U.S. policymakers were wrong in the way they dealt with the Arab Spring and the events that preceded it, says American scholar Walid Phares, an expert on the Middle East and global terrorism.
"First of all, before the Arab Spring, all the waves that indicated that an Arab Spring is about to happen, we mishandled them. In June of 2009, at a time when 1.5 to 2 million Iranians, 60 percent of whom were under the age of 20 … were demonstrating in Iran against the regime … the president made a statement whereby the regime in Iran understood that we would not stand by the Iranian people. We lost a huge opportunity to bring down, to change that regime," he told Newsmax TV's John Bachman and J.D. Hayworth on "America's Forum" Tuesday.
"And imagine, that would have basically created a win for half the war on terror. Then, when the Arab Spring began, the first wave was remarkable — youth, women, minorities in Egypt, Indonesia and Syria … but instead of giving visibility to the seculars and reformers, we began partnering up with the Muslim Brotherhood in Egypt, the Ennahda in Tunisia, and Salafi militias in Libya, one of which attacked us on September of 2012. So all of these grave mistakes have led to cataclysmic changes in the Middle East."
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Phares's latest book is "The Lost Spring: U.S. Policy in the Middle East and Catastrophes to Avoid."
He argued that while Obama may have appeared to be advocating change in the Arab world in his June 2009 speech in Cairo, it was more form than substance.
"The American president was addressing an audience in Egypt, but the substance was different. The substance was addressed to the Muslim Brotherhood at the time. Yes, the administration was saying we need to change, but the forces of change were not the democratic ones. We were looking at partnering with the Muslim Brotherhood, their delegations were in Washington, they were paraded in many cities in the West. We ignored completely the real forces of change, of democracy, those who actually did the Arab Spring and those who again came back on the streets of Cairo on June 30, 2013," Phares said.
"Thirty-three million Egyptians rose not just against Mubarak but again against Morsi, and this is telling us that civil societies in the region do want what we want, but our policy is not connecting with them, it's connecting, in this case, with the brotherhood in northern Africa."
He maintained that the United States is making a similar mistake in its approach to Iran.
"There is a hope in Washington, at least political Washington, that the ayatollahs are going to reform. So we are cutting deals with them, and we are unfreezing money and sending billions of dollars to them. These are mistakes that need to be addressed and changed," he said.
As for what's happening in Egypt now in light of a court on Monday sentencing to death more than 500 supporters of the now-banned Muslim Brotherhood, Phares said the Morsi regime had been turning Egypt into an Islamic state, contrary to what the protesters in Tahrir Square fought for.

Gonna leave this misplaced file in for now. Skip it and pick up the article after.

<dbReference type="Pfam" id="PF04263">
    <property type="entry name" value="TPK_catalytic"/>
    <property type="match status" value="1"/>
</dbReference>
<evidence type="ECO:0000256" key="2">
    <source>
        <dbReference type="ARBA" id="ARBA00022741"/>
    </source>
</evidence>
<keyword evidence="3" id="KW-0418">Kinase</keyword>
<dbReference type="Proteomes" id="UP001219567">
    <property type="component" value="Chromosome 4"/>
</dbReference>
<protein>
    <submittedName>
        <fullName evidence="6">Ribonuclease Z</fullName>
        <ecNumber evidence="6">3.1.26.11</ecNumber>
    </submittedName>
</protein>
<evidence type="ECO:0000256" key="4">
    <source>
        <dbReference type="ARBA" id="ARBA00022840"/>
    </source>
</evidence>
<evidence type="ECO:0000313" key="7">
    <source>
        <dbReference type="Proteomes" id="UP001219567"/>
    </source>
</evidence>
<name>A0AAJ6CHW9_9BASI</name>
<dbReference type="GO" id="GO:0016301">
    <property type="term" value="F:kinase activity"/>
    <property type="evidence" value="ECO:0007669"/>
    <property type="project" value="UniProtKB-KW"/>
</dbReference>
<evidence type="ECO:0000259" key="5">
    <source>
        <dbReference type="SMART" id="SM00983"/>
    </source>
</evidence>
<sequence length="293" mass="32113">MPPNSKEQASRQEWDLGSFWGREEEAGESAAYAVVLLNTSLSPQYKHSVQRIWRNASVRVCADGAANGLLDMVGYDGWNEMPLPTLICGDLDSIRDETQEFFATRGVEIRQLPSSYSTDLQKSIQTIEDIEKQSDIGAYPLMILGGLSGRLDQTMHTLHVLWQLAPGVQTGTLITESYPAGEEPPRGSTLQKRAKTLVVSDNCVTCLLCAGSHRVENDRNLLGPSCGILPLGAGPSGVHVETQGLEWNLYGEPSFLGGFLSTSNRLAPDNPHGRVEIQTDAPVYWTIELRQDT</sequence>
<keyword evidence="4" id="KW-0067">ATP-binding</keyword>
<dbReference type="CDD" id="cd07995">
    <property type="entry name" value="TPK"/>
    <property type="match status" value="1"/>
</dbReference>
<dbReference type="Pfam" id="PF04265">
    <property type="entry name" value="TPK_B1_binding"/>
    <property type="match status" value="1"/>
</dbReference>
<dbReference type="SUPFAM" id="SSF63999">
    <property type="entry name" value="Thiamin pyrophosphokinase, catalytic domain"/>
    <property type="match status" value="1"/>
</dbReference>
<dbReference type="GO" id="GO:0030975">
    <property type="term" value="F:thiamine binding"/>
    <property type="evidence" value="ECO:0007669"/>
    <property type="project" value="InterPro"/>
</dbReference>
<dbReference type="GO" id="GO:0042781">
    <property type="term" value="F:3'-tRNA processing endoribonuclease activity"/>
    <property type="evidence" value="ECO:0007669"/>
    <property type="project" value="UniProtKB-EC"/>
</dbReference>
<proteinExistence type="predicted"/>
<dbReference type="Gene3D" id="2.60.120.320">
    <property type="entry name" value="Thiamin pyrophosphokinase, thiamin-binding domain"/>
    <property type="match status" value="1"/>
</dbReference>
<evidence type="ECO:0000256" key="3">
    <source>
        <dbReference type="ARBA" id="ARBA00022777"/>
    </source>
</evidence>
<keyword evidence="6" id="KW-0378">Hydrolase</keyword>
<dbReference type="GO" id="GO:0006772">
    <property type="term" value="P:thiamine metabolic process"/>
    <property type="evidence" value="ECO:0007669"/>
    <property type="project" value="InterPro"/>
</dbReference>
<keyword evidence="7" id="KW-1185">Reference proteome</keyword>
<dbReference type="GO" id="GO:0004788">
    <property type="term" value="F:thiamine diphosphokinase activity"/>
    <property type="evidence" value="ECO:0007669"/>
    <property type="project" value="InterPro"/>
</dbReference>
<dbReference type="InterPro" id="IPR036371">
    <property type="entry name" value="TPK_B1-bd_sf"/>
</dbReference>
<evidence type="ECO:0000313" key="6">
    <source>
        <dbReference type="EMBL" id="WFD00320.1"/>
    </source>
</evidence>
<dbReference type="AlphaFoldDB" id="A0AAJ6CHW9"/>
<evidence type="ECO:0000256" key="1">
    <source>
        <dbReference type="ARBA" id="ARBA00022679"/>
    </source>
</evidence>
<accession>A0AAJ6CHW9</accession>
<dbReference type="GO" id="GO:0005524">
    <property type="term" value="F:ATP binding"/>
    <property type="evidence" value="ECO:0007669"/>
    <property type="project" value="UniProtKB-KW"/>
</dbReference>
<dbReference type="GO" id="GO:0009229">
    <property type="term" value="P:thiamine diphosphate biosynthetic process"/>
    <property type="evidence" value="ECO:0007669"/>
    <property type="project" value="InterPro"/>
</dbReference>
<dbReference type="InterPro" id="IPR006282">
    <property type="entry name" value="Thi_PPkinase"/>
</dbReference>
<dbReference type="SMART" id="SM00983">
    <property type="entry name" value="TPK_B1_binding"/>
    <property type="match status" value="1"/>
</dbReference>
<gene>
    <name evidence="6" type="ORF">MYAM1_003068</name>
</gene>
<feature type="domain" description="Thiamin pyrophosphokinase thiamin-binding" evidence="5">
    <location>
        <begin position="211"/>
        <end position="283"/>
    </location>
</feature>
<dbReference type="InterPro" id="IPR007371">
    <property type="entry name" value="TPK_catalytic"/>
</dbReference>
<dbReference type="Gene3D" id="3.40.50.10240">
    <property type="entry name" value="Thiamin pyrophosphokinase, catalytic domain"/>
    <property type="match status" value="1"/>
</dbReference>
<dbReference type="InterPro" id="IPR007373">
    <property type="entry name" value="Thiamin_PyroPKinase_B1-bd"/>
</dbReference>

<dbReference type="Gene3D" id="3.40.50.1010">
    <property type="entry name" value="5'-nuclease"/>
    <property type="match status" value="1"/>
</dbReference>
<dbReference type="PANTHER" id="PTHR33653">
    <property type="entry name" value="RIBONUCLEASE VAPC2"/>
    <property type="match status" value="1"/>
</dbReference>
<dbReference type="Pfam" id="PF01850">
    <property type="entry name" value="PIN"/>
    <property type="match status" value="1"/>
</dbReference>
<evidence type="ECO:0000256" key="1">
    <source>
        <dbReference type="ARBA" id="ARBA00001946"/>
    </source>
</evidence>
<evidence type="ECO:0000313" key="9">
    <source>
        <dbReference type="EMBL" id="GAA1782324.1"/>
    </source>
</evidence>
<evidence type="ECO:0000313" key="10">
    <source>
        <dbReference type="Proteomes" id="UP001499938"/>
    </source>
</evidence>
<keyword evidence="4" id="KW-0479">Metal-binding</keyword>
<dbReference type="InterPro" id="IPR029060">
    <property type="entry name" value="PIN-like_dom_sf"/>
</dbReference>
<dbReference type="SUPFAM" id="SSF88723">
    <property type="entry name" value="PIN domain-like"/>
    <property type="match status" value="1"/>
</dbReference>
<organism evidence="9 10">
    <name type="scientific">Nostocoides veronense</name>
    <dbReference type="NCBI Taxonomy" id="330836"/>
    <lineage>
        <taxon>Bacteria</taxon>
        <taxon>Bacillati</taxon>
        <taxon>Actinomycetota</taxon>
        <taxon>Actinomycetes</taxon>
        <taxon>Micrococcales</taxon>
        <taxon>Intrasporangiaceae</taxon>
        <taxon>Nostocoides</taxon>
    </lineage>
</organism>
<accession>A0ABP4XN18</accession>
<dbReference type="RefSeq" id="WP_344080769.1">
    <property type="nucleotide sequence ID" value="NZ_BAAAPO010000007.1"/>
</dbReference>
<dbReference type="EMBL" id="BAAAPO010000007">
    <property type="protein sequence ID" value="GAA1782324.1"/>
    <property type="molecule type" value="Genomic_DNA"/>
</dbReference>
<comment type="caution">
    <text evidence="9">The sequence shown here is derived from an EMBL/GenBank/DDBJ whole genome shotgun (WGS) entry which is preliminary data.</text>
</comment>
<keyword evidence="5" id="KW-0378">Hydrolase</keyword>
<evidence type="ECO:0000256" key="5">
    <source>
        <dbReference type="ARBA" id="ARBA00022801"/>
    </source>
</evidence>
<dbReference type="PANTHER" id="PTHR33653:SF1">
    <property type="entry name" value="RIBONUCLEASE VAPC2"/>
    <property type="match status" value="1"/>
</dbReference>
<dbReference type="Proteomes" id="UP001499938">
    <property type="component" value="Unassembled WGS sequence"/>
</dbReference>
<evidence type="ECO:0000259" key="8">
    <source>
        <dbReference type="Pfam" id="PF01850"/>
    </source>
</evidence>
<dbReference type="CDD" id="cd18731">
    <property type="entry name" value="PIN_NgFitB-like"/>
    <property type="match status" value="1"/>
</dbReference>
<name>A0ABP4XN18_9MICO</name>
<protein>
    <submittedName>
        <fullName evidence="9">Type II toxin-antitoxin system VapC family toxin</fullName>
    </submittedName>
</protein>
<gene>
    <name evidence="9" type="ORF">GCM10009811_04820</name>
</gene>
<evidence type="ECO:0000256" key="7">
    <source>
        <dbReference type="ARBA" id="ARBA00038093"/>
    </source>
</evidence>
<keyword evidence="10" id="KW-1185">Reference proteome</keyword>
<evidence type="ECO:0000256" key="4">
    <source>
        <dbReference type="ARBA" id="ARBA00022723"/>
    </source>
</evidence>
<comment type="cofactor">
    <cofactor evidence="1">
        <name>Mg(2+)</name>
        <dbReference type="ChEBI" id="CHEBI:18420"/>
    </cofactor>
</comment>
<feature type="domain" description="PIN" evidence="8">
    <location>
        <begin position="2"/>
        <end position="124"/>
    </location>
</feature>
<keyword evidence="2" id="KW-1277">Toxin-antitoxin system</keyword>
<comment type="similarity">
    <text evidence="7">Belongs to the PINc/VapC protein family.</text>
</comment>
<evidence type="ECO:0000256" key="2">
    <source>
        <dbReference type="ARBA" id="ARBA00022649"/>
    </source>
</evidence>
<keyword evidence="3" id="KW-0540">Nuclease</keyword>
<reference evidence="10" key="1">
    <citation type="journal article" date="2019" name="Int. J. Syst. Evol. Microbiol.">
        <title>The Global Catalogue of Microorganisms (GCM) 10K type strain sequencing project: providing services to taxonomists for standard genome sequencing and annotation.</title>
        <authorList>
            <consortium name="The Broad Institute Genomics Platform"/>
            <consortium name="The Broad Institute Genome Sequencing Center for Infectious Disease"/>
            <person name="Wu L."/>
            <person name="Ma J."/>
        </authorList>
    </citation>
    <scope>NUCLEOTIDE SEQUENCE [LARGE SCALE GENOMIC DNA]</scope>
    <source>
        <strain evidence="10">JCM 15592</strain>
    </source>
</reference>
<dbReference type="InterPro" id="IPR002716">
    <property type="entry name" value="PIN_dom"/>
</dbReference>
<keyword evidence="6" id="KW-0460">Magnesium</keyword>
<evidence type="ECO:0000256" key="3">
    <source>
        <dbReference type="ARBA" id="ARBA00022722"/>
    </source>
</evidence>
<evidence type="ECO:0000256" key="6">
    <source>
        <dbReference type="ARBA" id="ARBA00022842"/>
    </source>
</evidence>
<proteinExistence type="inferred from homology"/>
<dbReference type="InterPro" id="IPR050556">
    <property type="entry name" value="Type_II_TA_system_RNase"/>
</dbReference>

"The Morsi regime has armed a militia, and the militia, even after the fall of his regime, is still fighting. Fighting the army, fighting the police, fighting the judges, and also trying to destabilize the country. Now, many of these militia have been arrested by the government of Egypt, and these trials basically are going to be long trials. Definitely these sentences, these death sentences will be dealt with at the appeal level. This is just the process of an interim government trying to struggle to get to the other side of stability," he explained.
"There will be elections in Egypt for a president, for the parliament, and I would say the parliamentary elections would be more important because it's going to create, to give Egypt an opportunity to have a Congress-like institution where they can do debate, open debate. At least that's the path that we are seeing for now."
Asked what needs to be done now to see a change for the better in the Middle East, the Lebanese-born Phares responded, "We need to do a lot of things, and a change of direction in Washington has to take place first, as we all know.
"Second, in Syria, we need to find the right partner on the ground. Assad is linked to Iran, part of the opposition is al-Qaida, and we need to find that third party, and it exists. Those demonstrators who began the opposition in Syria, where are they? Who's in charge of them? We need to connect with them. There are minorities in Syria that we need to work with."
He continued, "In Iran, we need to send the money actually to the Iranian opposition. We need to organize them. They are very strong. The youngest in Iran are ready to move. In Egypt, in Libya, and Tunisia, we need to side with civil society, not with the Islamists and not with the authoritarian regime."
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